Recently, I took a phone call from a garden owner wanting some advice on how to insure his fruit trees would have a good pollination which correlates to a higher yield of fruit. It is quite simple really. He explained to me that his fruit trees are in an area of his property completely separate from his flower beds and flowering shrubs. He has fenced in the area to keep deer and other plant eating rodents out and has struggled for two years with low fruit yields. The trees themselves are quite healthy and growing well. They just have not produced the amount of fruit he felt they should.
I explained to him, the past year of strange weather did not help. Here on Vancouver Island we had a very late spring, many of the flowering trees and shrubs were 6 weeks behind because we had such a cold winter and a late one at that. So when the pollinators (bees, ladybugs, butterflies,etc) have come to your garden and cannot find food, they move on.
Plants give off what is called “Pheromones” which are used for many things…one of which is communication among plants and with insects. When the plant starts to flower and needs to be pollinated for sustainability, it releases its pheromones into the air to attract pollinators. So to increase the pollination processes in your garden and off set things like cold winters, late bloomers, etc…choose companion plants to grow with or near your fruit trees that will increase your trees chances of getting a high pollination count. Choosing flowers that bloom for long periods of time to overlap with the fruit trees helps encourage pollination. Choose daffodils, garlic, lavender, rosemary, marigolds or heather. They will not only attract the right pollinators to your garden but also deter pests with their strong odors and help to keep your garden healthy for years to come.
Also…these choices are also deer resistant. I have never seen deer eat these plants so it just might help to keep your plants from being eaten.
Happy Gardening…see you in the garden or the garden centre! 🙂
We are fast approaching the end of garlic planting on Vancouver Island. Ideally it is best planted during the month of October but can still be put in now. Garlic is easy to grow and can be planted in pots, raised beds or direct into the ground. Planting in a pot I would suggest using a pot with a depth of 8 to 10 inches to allow for plenty of root space. Just place the separated cloves and plant approximately 3 inches in depth and 4 inches apart for best results. Use only organically locally grown garlic as many of the grocery store varieties have been sprayed with chemicals. Plant in organic soil and harvest next year.
Ladysmith Health Food store has an abundance of garlic for sale and very reasonably priced. They are located on 1st Ave in downtown Ladysmith.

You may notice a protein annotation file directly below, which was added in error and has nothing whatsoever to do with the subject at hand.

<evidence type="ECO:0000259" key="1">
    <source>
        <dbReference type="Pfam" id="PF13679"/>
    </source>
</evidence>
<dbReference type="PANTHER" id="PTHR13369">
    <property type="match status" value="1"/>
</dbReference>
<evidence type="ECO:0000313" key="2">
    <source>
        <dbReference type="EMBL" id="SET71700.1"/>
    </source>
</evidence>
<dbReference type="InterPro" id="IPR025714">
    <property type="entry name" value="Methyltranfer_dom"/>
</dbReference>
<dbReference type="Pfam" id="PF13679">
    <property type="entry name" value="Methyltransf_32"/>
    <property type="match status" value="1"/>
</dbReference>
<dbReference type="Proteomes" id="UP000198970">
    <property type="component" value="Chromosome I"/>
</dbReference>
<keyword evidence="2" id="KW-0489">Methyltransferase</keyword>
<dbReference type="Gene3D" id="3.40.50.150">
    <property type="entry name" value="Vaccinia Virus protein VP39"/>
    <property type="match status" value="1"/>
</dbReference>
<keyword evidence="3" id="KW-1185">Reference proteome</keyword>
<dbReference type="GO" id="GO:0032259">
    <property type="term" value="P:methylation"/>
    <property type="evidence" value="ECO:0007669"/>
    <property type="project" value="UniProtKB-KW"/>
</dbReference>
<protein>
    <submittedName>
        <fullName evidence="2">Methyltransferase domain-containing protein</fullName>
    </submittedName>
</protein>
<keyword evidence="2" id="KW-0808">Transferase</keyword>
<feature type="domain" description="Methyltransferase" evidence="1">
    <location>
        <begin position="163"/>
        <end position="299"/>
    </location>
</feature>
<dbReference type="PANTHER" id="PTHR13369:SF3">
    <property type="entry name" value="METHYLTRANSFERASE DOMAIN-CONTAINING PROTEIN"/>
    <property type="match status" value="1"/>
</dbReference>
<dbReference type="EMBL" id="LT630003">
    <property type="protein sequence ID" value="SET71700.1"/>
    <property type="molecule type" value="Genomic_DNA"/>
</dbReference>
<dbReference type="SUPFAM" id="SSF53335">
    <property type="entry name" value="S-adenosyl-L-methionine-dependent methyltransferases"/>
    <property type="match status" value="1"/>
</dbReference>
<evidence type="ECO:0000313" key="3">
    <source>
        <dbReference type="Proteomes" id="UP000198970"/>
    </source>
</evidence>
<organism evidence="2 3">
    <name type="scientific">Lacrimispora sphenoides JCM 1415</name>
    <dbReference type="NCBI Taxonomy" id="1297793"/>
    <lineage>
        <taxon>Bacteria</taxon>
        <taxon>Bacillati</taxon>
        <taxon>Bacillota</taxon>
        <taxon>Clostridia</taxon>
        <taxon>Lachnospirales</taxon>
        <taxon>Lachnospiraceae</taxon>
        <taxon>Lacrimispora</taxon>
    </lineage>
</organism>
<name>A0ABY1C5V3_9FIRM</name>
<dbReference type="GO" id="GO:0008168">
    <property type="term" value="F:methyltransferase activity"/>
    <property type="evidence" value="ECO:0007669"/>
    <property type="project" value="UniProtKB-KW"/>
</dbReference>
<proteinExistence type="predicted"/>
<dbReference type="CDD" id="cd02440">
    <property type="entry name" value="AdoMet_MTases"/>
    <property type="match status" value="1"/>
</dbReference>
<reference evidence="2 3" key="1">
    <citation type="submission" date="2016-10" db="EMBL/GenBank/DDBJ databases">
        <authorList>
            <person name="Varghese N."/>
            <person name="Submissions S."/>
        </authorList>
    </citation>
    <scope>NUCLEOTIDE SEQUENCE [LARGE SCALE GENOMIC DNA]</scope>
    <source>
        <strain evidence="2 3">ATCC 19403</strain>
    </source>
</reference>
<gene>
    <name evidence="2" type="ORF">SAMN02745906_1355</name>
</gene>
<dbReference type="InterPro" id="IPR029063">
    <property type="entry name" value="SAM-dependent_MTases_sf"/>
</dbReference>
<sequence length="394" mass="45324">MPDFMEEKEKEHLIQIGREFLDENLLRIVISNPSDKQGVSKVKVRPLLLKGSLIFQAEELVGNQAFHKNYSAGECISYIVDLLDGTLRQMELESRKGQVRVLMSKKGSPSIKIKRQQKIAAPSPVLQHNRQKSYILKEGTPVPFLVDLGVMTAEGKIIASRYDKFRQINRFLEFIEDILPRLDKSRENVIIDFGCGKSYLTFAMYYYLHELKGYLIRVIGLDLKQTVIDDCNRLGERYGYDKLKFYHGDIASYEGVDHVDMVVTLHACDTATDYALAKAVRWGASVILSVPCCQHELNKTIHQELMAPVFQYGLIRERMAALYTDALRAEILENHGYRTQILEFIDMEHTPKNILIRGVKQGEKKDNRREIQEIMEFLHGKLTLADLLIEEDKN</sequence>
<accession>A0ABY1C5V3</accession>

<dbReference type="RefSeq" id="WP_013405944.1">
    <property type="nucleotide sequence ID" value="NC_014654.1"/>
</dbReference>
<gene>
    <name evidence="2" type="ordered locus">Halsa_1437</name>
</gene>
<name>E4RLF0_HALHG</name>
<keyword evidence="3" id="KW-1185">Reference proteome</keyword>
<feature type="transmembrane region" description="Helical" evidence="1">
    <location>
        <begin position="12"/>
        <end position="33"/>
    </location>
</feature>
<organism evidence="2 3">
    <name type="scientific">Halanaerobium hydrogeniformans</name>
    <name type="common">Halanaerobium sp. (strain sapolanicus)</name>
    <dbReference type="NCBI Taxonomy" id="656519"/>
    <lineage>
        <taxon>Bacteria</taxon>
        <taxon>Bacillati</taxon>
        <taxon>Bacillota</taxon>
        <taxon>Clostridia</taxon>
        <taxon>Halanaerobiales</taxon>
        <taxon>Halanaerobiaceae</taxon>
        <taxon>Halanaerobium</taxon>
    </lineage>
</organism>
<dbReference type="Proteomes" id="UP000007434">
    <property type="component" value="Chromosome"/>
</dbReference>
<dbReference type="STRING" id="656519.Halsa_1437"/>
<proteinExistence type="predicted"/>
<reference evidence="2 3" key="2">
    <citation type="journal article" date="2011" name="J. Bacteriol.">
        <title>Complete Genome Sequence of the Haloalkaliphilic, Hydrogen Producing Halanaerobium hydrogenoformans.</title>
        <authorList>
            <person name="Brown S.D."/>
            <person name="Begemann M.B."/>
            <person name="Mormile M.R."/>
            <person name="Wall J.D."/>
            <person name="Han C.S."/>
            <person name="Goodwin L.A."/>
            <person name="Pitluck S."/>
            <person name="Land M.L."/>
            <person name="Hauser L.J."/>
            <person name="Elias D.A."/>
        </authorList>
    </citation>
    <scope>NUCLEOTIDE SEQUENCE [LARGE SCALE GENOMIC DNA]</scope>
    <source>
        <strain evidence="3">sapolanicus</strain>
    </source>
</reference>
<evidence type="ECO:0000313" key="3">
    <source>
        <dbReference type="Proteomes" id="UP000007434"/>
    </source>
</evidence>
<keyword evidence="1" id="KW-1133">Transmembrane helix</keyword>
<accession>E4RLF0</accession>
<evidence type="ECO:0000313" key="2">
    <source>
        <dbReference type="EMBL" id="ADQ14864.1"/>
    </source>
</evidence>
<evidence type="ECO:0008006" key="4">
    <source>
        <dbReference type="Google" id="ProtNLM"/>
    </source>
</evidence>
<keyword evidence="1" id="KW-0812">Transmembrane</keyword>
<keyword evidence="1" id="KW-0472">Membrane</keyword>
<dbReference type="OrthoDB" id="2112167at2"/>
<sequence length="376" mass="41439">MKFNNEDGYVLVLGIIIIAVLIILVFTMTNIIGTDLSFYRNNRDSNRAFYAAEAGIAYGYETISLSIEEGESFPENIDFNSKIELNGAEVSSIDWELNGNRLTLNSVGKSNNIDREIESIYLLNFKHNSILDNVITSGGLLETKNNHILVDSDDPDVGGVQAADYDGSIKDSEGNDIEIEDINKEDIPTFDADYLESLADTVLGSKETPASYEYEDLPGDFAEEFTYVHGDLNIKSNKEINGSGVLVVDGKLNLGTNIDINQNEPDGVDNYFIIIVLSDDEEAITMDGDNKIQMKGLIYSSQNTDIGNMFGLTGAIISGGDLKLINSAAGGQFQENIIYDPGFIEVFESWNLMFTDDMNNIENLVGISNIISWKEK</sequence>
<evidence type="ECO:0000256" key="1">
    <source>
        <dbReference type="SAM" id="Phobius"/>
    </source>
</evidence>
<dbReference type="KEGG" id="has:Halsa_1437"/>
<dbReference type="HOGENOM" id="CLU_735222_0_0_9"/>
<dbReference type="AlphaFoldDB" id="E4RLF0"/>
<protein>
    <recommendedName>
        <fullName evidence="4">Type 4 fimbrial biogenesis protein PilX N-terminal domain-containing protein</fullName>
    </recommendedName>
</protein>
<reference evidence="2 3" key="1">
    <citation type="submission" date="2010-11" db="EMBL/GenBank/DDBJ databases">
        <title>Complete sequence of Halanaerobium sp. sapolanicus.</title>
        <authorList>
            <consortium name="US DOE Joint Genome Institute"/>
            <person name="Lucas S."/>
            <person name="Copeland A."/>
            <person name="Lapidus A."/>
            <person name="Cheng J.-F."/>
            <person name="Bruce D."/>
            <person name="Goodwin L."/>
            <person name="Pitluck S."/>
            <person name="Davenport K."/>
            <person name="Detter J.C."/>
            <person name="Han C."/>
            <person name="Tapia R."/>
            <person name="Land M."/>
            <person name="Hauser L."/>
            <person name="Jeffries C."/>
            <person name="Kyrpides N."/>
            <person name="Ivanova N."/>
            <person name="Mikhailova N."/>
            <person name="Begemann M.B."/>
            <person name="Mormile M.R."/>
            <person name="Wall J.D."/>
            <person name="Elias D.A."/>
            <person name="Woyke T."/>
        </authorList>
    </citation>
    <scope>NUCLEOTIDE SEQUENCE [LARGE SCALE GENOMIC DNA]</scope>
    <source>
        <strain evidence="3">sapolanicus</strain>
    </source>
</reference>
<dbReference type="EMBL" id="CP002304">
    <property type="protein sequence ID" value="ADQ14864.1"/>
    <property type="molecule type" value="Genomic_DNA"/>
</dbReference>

In an earlier post I showed the beginning of a new front garden design. The work continues and here is the design on paper with the before pics and the concept design.
The patio will not be exactly as shown although she has chosen different hues of pink.
We were hired by Beryl to transform her front yard in Ladysmith. After several discussions we came up with an initial plan so I could design the area. She wanted raised garden boxes in front of the house and smaller raised garden boxes on each side of her trellis. There will be no grass in the front yard. The grass is non-existent anyway, with only the weeds growing. She wants a low maintenance design, with a large curving patio. We incorporated a dry river bed to run along the perimeter of the patio. This will add visual appeal as well as natural drainage from the yard.
The fence and arbor were installed last year. The shrubs in front of the house had to come out and the garden boxes installed.
Then the yard had to be taken down in height. In some areas it had to be taken down 14 inches so that it would be level. This design is an ongoing project. I will update with the design pics next.
In October last year, a lovely senior lady contacted me in regards to cleaning and re-designing her small patio garden. She loves gardening but found she could not do the manual labour of weeding, digging and replanting some of her potted plants and some of the plants that were already in her garden.
Small garden spaces are a challenge and take some getting used to…not to mention they try your patience at the worst of times. Such small spaces make for cramped quarters for the gardener and can cause cramped muscles, short fuses and damaged areas if not careful from miss-steps in the garden area itself. After many many small garden projects for many garden owners (as well as my own small garden space) I have discovered that often times these small spaces can take as much time and sometimes more then a larger space, due to the confined quarters. What I truly love is the final display of the garden owners design. Sometimes, the design is left up to me and sometimes (most times) Mother Nature shows you how the garden should look…if we really open our visual telepathy we will see the plants characteristics…in terms of colour, size, growing patterns, leaf patterns and flowering times…then the design picture comes to light…such was this garden…it really just unfolded as I weeded and cleaned the area.